Feature

Trouble in school

The week's news at a glance.

Houston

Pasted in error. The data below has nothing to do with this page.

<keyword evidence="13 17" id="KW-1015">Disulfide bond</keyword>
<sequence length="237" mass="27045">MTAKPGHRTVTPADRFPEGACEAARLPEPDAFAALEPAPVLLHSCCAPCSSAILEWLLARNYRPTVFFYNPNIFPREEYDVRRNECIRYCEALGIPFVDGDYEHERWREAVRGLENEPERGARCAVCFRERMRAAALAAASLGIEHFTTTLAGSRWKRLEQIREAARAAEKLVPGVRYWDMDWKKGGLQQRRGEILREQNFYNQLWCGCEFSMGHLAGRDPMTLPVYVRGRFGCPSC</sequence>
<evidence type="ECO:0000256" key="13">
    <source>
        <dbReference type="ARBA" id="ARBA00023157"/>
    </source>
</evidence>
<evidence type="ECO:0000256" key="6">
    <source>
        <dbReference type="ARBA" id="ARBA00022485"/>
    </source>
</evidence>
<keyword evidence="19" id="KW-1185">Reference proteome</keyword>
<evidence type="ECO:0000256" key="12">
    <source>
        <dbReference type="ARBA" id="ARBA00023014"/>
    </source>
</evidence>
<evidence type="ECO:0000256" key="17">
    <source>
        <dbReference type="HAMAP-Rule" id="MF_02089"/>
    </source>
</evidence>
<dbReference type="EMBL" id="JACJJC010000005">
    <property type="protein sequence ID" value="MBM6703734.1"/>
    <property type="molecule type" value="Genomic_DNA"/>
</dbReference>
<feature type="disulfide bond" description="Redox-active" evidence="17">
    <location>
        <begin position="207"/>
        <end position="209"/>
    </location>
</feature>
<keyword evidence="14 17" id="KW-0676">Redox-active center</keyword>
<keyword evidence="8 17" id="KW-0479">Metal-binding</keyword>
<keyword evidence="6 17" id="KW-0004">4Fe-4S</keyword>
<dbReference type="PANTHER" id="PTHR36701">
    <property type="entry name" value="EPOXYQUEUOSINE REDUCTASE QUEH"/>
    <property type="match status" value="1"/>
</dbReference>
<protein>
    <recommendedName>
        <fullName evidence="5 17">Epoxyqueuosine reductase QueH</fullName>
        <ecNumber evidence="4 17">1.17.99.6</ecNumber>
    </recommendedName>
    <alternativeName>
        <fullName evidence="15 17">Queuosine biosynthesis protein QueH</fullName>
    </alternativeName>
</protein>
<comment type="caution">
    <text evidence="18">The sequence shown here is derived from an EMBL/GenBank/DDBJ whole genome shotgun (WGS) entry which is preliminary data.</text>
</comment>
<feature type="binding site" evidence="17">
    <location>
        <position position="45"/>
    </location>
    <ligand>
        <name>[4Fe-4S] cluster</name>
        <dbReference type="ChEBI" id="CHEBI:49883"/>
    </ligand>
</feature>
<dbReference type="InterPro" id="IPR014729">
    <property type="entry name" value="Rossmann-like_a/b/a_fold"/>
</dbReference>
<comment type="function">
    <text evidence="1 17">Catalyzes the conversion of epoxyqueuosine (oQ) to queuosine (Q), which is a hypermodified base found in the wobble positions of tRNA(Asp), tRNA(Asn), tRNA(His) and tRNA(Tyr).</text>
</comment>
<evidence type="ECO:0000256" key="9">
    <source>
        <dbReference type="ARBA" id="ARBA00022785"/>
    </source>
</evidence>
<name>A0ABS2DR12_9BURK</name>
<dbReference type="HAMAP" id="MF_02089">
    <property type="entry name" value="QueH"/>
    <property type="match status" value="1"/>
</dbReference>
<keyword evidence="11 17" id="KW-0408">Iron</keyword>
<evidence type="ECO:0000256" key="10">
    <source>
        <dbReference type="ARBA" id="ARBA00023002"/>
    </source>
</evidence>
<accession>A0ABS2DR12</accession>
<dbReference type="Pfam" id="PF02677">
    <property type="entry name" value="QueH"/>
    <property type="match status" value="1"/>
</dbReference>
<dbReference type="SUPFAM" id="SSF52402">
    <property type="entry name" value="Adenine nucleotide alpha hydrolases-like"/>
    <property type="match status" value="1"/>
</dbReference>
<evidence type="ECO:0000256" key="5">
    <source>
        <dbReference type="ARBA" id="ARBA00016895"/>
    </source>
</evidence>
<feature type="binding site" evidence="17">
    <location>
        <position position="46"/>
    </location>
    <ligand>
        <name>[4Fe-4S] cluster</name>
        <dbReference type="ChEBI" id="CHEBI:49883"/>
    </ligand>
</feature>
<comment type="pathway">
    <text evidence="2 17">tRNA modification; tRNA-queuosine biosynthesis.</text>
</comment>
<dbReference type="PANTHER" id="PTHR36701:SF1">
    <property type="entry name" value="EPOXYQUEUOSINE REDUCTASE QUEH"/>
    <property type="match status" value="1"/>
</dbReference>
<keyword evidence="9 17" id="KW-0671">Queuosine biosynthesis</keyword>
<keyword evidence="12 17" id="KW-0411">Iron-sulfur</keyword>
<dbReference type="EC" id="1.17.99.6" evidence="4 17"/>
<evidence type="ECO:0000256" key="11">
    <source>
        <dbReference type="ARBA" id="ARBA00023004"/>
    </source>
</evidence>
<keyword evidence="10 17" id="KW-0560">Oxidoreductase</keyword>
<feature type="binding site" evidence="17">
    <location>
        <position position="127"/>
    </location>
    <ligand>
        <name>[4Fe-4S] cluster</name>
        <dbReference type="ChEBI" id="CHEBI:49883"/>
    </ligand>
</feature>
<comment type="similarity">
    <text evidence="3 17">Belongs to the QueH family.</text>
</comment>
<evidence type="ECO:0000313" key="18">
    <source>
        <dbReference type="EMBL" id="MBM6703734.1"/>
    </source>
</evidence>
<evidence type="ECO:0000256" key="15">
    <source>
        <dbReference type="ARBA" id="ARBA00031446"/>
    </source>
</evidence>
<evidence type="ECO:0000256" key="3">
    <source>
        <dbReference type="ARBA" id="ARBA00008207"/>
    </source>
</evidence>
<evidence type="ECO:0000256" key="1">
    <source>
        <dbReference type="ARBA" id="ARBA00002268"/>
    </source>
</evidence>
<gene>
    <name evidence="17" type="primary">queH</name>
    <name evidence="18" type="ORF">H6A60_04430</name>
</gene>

The Houston school district, named as the nation’s best urban district last year, concealed the fact that more than 2,000 students dropped out in 2001, according to auditors. School officials hid the dropouts by claiming they’d transferred to other schools. The revelations came as a stunning blow to the district, which has served as a pillar of the “Texas miracle” in reforming low-performing urban schools. Texas requires its schools to give mandatory, standardized tests in key grades, and then ranks the schools based on their overall performance. That system of “accountability” has served as a model for President Bush’s push to institute standardized testing nationwide. But critics said the pressure to put up good test scores backfired. Houston school officials, the critics said, pressured low achievers to drop out, so that average test scores would rise. “It was Enron accounting,” a former district employee said.

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